By Charles Brun: Lawrence Okolie (19-0, 14 KOs) retained his WBO cruiserweight title with a dull 12 round unanimous decision against David Light (20-1, 12 KOs) in a fight at the AO Arena in Manchester, England.
The 6’5′ Okolie used in trick in the book to stifle Light’s offense tonight. We saw a lot of holding, leaning, wrestling, headlocks, and stiff-arming done by Okolie.
Light showed no power whatsoever, and that made Okolie’s job easier because he didn’t have to worry about anything of substance coming back at him. The way Light fought, it was difficult to give him more than a handful of rounds because he was so average.
Okolie used a lot of movement to keep Light from getting to him. He did a good job of preventing Light from closing the distance, but the holding he did was frustrating to watch. He wasn’t even trying to fight Light on the inside and easily could have. The equally tall 6’5″ Lennox Lewis used to throw a nifty uppercut in close, which made him lethal at close range.
You could see training with Tyson Fury has rubbed off on Okolie because he was Tyson-esque tonight with the grappling he was doing to shut down Light’s offense and tire him out with the leaning.
“I only saw the last three rounds, but when I first came out, he had him going, but I predicted he’d get him out of there,” said Frazer Clarke to Boxing King Media, reacting to Okolie’s win over Light.
“David looked like one of those stubborn opponents where he knew if he stayed on the outside for too long, he was going to get taken. So he kind of closed the gap, and it was a bit of a tangle-fest.
“But Lawrence, that was his first fight of the year, a new trainer [SugarHill Steward], and I think he [Okolie] can be happy he’s back in the ring, and I’m sure the best is still to come from him,” said Clark.
Typically, Okolie is entertaining to watch with how he throws right-hand bombs to destroy his opponents. But tonight, he looked like a copy of Tyson Fury with his mauling, and it was difficult to watch. The ringside crowd hated what they saw, as they were booing a lot. Interestingly, you could hear a pin drop in the AO Arena in the first six rounds. It was that quiet.
Okolie: “I’ll fight anyone”
“With the time out of the ring, it was tough for me to get my timing,” said Okolie to Sky Sports after the contest in explaining why he couldn’t score a knockout of Light.
“I’ll go in the ring, and I’ll fight anyone,” Okolie continued. “If they watch me and think, ‘This is rubbish. I can do this. I can do that.’ Come and find out. There’s no point in talking outside of the ring.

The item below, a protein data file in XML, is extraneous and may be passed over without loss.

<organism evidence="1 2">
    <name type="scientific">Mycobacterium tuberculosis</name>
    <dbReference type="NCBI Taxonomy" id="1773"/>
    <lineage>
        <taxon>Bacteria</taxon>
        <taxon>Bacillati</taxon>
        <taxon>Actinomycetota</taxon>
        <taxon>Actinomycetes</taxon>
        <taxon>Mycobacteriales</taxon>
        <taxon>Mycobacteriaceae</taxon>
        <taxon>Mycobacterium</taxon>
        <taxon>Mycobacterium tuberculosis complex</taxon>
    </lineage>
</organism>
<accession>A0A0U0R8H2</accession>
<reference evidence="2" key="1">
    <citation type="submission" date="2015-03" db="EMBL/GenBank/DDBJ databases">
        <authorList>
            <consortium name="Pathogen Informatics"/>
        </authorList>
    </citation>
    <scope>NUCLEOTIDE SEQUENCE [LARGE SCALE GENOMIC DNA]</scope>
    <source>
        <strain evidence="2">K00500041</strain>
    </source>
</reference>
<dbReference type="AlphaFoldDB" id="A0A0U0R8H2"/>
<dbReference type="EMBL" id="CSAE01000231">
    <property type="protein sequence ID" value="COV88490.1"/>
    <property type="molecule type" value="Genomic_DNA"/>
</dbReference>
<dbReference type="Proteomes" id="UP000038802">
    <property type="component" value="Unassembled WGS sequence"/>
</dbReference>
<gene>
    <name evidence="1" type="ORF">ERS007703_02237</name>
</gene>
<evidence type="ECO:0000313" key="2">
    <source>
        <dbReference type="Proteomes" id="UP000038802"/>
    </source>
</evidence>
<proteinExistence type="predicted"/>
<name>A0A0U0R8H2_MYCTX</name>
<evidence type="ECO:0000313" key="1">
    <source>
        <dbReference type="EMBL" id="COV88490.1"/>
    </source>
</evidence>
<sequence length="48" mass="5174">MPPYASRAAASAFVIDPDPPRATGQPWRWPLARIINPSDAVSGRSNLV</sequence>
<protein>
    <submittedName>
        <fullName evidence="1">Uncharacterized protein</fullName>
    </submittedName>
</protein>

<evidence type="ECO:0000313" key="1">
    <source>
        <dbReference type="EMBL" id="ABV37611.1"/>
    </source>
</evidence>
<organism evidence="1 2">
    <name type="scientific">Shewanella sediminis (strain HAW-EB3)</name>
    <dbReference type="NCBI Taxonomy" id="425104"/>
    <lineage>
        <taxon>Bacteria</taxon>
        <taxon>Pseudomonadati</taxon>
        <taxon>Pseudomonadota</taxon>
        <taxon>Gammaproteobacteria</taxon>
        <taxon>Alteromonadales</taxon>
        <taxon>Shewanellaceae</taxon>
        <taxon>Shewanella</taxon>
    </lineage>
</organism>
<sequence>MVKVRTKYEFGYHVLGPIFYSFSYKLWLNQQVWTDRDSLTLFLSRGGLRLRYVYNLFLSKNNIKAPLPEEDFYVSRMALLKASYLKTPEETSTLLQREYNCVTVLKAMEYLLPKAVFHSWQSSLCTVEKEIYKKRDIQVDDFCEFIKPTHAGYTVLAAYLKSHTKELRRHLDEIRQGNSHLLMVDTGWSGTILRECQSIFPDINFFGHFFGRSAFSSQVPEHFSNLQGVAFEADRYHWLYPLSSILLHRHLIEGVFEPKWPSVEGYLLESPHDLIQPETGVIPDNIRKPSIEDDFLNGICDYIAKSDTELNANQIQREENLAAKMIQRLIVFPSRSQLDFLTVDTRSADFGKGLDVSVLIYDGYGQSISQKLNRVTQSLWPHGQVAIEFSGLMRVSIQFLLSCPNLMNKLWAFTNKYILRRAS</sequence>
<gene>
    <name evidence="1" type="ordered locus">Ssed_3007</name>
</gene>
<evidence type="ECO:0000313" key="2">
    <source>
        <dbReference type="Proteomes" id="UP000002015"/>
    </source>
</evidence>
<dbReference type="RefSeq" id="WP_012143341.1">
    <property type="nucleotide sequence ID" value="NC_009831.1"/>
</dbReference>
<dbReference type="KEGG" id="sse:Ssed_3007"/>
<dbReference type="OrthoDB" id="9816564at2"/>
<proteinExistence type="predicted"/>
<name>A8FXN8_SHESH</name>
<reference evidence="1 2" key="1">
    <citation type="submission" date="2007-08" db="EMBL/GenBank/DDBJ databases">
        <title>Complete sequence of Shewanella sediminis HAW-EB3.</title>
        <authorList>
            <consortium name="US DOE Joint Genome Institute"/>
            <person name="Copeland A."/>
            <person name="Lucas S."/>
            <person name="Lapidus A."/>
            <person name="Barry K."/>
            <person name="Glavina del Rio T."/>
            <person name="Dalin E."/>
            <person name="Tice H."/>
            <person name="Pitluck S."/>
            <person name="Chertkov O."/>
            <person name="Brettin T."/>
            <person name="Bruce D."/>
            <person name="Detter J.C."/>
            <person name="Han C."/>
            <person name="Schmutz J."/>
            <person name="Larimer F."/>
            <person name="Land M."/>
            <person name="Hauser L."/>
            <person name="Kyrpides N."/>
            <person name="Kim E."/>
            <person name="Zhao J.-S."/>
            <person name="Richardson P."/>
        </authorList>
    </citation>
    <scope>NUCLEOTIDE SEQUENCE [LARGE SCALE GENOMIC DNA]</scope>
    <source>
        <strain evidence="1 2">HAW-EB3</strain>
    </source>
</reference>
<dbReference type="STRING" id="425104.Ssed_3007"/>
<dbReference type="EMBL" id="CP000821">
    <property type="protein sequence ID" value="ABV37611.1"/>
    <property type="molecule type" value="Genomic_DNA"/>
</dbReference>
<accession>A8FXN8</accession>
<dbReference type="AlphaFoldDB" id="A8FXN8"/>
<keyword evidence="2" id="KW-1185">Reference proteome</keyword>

“I’ll put it on the line against anyone, and if they’re good enough to beat me and if they are, and if not, I’ll carry on with them,” said Okolie.
The way Okolie fought tonight, he would have lost to at least a half dozen fighters in the division, with Richard Riakporhe at the top of the list. Riakporhe is more accurate, powerful, and coordinated than Okolie in this writer’s view. He’d be a real threat to Okolie’s short reign as the WBO champion.
No one was cheering because there was no reason to due to the lack of action. In the second half of the fight, the crowd booed the lack of action, letting Okolie and Light know that they weren’t happy with what they saw and wanted them to pick it up.
The referee didn’t take a point off until the 11th round. By then, Light was too far behind in the fight to have any shot of winning the fight.
If the referee had gotten off to an early start, deducting points from Okolie early on for his spoiling, Light would have had a chance of winning, but he took a Laissez-faire approach to control the champion.
Light landed some nice shots in the championship rounds to get Okolie’s attention, but there weren’t enough to give him rounds. The much taller Okolie kept Light from getting near enough to land shots, and when he did get close, he would tie him up in a clinch to ensure he couldn’t do anything.
Okolie would have massive problems against Richard Riakporhe, Yuniel Dorticos, or Jai Opetaia.
It will take Okolie more time to develop before he’s ready to cut his teeth against the above fighters.
In the meantime, it would be a good idea for his new promoters at Boxxer to keep him away from any of the killers in the division because he’s clearly not ready to face the elite-level guys yet.
It’s a good thing for Okolie that he holds the WBO belt rather than IBF, WBA & WBC strap because the contenders in the World Boxing Organization’s top 15 are beatable guys that he can feast on and milk his title for a few years without needing to worry about getting beaten by a quality fighter.
What was really troubling about Okolie’s performance tonight was his poor punch accuracy. He was literally missing Light, even with him at point-blank range. It was as if Okolie was punching with his eyes often closed because he was missing so badly with his shots.
The best success Okolie had tonight was when he was going downstairs to the body of Light. He was connecting well when throwing shots to the midsection, but for some reason, he veered away from that after the third and was head-hunted from the fourth round on.
In other action on the card, undefeated heavyweight prospect Frazer Clarke (6-0, 5 KOs) stopped former world title challenger Bogdan Dinu (20-5, 16 KOs) in the third round after hurting him to the body with a big shot.
Clarke showed excellent power with both hands, but his hand speed was slow, and he was getting hit a lot.